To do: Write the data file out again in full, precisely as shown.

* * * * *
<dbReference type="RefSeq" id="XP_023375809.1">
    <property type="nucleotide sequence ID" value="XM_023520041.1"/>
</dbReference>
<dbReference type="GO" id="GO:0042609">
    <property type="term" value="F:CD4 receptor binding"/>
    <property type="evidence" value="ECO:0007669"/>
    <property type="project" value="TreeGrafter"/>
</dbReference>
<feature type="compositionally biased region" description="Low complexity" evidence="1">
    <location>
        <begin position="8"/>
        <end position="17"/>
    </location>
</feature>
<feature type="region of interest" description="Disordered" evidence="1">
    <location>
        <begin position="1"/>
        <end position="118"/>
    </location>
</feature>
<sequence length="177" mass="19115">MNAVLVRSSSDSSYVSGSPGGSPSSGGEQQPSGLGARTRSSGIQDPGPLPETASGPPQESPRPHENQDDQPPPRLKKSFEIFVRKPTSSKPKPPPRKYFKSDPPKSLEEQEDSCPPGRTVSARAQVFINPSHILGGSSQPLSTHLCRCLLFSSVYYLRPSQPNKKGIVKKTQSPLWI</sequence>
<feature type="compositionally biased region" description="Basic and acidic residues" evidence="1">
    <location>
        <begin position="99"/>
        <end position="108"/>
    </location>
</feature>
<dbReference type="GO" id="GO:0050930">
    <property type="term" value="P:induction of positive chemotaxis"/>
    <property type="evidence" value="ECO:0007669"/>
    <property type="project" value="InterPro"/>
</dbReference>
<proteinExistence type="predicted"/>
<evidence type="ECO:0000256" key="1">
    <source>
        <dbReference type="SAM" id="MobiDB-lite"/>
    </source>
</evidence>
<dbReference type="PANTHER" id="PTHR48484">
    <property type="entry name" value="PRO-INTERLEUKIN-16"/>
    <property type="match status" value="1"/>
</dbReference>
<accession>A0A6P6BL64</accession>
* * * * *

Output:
<dbReference type="RefSeq" id="XP_023375809.1">
    <property type="nucleotide sequence ID" value="XM_023520041.1"/>
</dbReference>
<dbReference type="GO" id="GO:0042609">
    <property type="term" value="F:CD4 receptor binding"/>
    <property type="evidence" value="ECO:0007669"/>
    <property type="project" value="TreeGrafter"/>
</dbReference>
<feature type="compositionally biased region" description="Low complexity" evidence="1">
    <location>
        <begin position="8"/>
        <end position="17"/>
    </location>
</feature>
<feature type="region of interest" description="Disordered" evidence="1">
    <location>
        <begin position="1"/>
        <end position="118"/>
    </location>
</feature>
<sequence length="177" mass="19115">MNAVLVRSSSDSSYVSGSPGGSPSSGGEQQPSGLGARTRSSGIQDPGPLPETASGPPQESPRPHENQDDQPPPRLKKSFEIFVRKPTSSKPKPPPRKYFKSDPPKSLEEQEDSCPPGRTVSARAQVFINPSHILGGSSQPLSTHLCRCLLFSSVYYLRPSQPNKKGIVKKTQSPLWI</sequence>
<feature type="compositionally biased region" description="Basic and acidic residues" evidence="1">
    <location>
        <begin position="99"/>
        <end position="108"/>
    </location>
</feature>
<dbReference type="GO" id="GO:0050930">
    <property type="term" value="P:induction of positive chemotaxis"/>
    <property type="evidence" value="ECO:0007669"/>
    <property type="project" value="InterPro"/>
</dbReference>
<proteinExistence type="predicted"/>
<evidence type="ECO:0000256" key="1">
    <source>
        <dbReference type="SAM" id="MobiDB-lite"/>
    </source>
</evidence>
<dbReference type="PANTHER" id="PTHR48484">
    <property type="entry name" value="PRO-INTERLEUKIN-16"/>
    <property type="match status" value="1"/>
</dbReference>
<accession>A0A6P6BL64</accession>